What every parent needs to know about concussion

Concussion can be life threatening, so it's vital you know the signs, which aren’t always obvious.

23 May 2016
by Glynis Horning

Concussion can affect children not only on the school sports field, but in car and bike accidents, and even in what we like to think of as the safety of our homes. One in three children admitted to the Red Cross Children's Hospital has been in a fall – often off beds and playground equipment, even out of the arms of caregivers. A number involve concussion.

What is concussion?

Concussion is bruising of the brain against the skull that can cause long-term changes affecting thinking and the emotions. And children are at greater risk than adults, says Dr Kevin McEwen, head of the trauma unit at St Augustine's Hospital in Durban. “Their skulls are still soft and malleable, providing less protection, and their heads make up a greater proportion of their body mass, making them more susceptible to injury.”

The trouble is, it's not possible to fix injured brains the way we fix broken bones. And X-rays may not detect concussion – a CT scan may be needed to determine if there is bleeding or swelling of the brain.

Spot concussion symptoms

Many parents don't realise that a child does not need to be knocked out to have a concussion – in fact, only about 8% of cases involve loss of consciousness. The child doesn't even need to have a blow directly to the head – a blow to the face, neck or body that causes a sudden jarring of the head can be enough.  

What you need to be aware of is the symptoms of concussion. These include nausea and vomiting, convulsions, headache, dizziness, vision problems (light sensitivity, blurriness, seeing double or seeing stars), ringing in the ears, stomach pain and sleepiness. 

The child may also have poor coordination or balance, appearing clumsy or limping, and have slurred speech, be slow to answer questions, struggle to concentrate, and express strange or inappropriate emotions, from irritability to laughing or crying – or even odd silence. “Crying is appropriate after a fall or accident,” says Dr McEwen. “Worry if a child is quiet.”

Take action

If a child is unconscious, make sure his air passages are open (use a finger to sweep his mouth clear), says registered nurse Jenny Bekker, former skills resource manager of the SA Red Cross Society. Loosen tight clothing, and if he battles to breath, give mouth-to-mouth resuscitation. 

Suspect concussion if he displays the symptoms listed above, or if he has even partial loss of consciousness, is pale and clammy, breathes shallowly or has a weak pulse, says Dr McEwen. 

Treat for shock: comfort him and keep him lying still, preferably in the recovery position – on his left side, knees bent – to prevent choking. If he could have a neck or back injury, don't move him or a helmet, if he is wearing one – call an ambulance and wait for paramedics to arrive.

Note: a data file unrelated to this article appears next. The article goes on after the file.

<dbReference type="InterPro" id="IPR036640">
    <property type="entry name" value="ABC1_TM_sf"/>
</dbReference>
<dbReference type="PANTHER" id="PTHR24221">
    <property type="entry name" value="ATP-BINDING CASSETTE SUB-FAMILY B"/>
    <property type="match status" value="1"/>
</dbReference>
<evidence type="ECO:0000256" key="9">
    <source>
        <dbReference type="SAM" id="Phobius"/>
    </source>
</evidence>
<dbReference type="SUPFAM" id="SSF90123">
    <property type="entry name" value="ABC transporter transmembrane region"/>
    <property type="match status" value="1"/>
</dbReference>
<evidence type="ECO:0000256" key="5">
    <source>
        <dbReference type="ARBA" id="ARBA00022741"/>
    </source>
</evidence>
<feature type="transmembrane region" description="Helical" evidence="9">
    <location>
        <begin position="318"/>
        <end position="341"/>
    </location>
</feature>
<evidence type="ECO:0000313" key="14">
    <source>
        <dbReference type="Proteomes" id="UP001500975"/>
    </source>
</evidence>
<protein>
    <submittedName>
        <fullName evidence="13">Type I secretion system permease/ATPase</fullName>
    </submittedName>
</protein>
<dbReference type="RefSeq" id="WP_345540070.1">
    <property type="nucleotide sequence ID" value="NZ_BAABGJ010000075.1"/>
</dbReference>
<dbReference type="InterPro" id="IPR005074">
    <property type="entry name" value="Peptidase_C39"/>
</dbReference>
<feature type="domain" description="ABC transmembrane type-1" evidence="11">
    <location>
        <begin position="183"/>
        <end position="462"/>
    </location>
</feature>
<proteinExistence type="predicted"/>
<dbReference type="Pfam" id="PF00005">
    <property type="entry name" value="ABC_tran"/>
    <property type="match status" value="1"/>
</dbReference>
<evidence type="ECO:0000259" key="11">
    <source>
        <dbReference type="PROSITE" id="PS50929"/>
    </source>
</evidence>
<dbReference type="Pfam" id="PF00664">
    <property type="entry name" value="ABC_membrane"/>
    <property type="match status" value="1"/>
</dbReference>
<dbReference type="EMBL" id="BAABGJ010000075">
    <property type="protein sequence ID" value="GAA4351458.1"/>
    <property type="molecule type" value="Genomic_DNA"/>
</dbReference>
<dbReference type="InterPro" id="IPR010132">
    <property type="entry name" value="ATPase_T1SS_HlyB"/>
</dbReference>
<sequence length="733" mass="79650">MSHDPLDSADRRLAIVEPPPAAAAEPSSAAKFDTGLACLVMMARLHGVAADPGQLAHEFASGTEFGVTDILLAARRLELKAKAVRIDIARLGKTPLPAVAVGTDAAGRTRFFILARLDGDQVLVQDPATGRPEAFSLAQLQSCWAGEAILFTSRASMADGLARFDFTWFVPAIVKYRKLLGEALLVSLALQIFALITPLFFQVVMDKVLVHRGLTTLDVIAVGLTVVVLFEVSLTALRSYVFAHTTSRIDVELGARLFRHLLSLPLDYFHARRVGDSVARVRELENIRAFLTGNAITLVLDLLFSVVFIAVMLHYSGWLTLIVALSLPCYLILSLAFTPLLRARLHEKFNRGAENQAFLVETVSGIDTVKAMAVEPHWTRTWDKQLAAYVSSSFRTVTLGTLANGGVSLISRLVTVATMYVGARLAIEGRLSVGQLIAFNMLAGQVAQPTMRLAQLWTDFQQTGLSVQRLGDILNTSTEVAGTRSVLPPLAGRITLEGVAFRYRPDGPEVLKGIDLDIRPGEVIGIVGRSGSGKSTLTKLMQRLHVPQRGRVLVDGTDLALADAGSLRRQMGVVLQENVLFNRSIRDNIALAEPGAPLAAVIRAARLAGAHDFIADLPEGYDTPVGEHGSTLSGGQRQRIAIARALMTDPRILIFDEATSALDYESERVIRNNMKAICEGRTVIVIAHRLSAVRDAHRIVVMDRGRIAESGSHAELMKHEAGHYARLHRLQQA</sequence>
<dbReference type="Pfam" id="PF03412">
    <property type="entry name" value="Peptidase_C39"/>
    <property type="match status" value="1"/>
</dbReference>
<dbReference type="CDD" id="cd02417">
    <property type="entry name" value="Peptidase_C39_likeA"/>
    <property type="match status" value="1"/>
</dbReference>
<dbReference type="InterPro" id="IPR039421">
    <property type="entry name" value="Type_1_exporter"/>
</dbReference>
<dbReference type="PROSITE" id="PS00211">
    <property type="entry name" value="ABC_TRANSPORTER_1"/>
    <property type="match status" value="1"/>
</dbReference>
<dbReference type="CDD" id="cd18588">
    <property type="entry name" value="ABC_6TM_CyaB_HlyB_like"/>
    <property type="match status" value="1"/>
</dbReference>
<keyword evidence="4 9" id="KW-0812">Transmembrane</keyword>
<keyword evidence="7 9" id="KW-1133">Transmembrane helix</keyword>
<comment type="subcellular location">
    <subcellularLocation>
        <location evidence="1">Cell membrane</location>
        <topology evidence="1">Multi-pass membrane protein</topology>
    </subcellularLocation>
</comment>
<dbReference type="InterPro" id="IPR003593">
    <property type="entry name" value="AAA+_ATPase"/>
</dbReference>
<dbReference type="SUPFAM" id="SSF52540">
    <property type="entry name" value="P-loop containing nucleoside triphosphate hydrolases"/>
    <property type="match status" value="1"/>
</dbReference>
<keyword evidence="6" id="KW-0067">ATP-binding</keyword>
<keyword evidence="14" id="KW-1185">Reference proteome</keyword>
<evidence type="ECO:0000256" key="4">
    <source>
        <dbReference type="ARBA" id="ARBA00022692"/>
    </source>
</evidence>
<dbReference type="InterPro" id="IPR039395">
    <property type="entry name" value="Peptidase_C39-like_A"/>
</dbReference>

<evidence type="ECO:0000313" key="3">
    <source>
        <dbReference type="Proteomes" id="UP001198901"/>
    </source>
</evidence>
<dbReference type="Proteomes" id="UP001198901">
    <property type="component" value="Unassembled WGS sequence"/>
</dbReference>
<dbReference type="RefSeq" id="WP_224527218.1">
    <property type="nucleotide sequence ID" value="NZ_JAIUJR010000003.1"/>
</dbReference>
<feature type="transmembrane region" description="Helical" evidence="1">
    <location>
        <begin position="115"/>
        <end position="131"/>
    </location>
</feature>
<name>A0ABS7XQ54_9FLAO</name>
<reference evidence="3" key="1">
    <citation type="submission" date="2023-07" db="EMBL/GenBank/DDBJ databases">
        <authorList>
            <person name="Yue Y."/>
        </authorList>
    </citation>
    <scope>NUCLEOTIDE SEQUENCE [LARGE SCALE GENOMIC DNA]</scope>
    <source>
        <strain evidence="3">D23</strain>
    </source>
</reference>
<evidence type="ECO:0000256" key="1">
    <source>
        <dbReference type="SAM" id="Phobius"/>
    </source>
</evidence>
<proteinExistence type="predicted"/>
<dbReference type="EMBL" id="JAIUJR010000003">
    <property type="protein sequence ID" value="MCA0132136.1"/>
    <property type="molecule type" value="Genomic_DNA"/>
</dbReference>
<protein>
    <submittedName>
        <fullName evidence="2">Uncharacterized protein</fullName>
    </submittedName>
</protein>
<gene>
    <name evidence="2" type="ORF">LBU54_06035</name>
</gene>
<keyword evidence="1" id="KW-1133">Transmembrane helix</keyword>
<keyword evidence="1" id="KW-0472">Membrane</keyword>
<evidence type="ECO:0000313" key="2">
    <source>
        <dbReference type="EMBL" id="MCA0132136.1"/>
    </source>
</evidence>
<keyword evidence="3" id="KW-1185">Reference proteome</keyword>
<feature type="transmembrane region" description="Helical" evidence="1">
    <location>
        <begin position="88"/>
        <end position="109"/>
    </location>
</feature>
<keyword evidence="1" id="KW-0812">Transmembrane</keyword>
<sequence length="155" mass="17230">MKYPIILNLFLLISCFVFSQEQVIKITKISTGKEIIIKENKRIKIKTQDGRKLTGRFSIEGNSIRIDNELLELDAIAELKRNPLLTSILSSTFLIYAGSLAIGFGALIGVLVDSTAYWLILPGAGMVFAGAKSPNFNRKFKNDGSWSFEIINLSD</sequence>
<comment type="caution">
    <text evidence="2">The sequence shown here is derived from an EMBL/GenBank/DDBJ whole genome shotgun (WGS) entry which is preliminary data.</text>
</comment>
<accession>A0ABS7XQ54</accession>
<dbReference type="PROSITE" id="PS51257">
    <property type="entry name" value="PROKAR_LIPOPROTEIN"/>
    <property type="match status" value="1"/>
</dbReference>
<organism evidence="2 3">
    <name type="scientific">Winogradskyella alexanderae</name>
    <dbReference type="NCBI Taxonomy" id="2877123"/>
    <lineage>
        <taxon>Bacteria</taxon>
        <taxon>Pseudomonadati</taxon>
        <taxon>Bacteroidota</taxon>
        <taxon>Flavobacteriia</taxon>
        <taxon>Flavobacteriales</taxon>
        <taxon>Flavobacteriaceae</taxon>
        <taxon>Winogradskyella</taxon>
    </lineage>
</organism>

How your child will be treated

Concussion can impair blood flow and glucose delivery to the brain, which needs energy to function properly and heal itself. This means the most important treatment for concussion is rest, says Dr McEwen.

After being monitored in hospital and released home, the child should not exercise, go to school or even read, play video games or work on a computer – or symptoms can last longer and worsen. Symptoms may last anything from a few days to many months, and if the child has had previous concussions, or experiences stress, they may take longer to heal. 

When can your child resume activities? 

Only when the last symptoms have gone and the child is given the all-clear by a doctor should he resume normal activities. Depending on the severity of the concussion, he could start by returning to school part time to see how he manages. 

Inform teachers and caregivers that your child has suffered concussion, and share the telephone number of your doctor and the nearest emergency department. If your child experiences a sudden recurrence of symptoms, or has a seizure, excessive irritability, visual or balance problems, they need to get help immediately.

If he plays rugby, also share the number of the ER Emergency Contact Centre Concussion Hotline/BokSmart Spineline – a dedicated emergency helpline operating countrywide for potential serious concussion, head, neck and spine injuries sustained during a rugby match or practice: 0800 678 678. 

Resuming sport

For going back to sport such as rugby, BokSmart advises the 'step-wise' approach:

  1. Complete rest. 
  2. Light exercise such as walking for 10 minutes. 
  3. A sport-specific activity, such as running for 20 minutes, without contact. 
  4. On field practice such a ball drills, still without contact. 
  5. On field practice with body contact, if approved by a doctor.
  6. Playing again.

Each step should take at least one day, and if any concussion symptom recurs, such as a headache or nausea, the child should stop, wait another day or two, and go back to the previous step.

IMAGE CREDIT: 123rf.com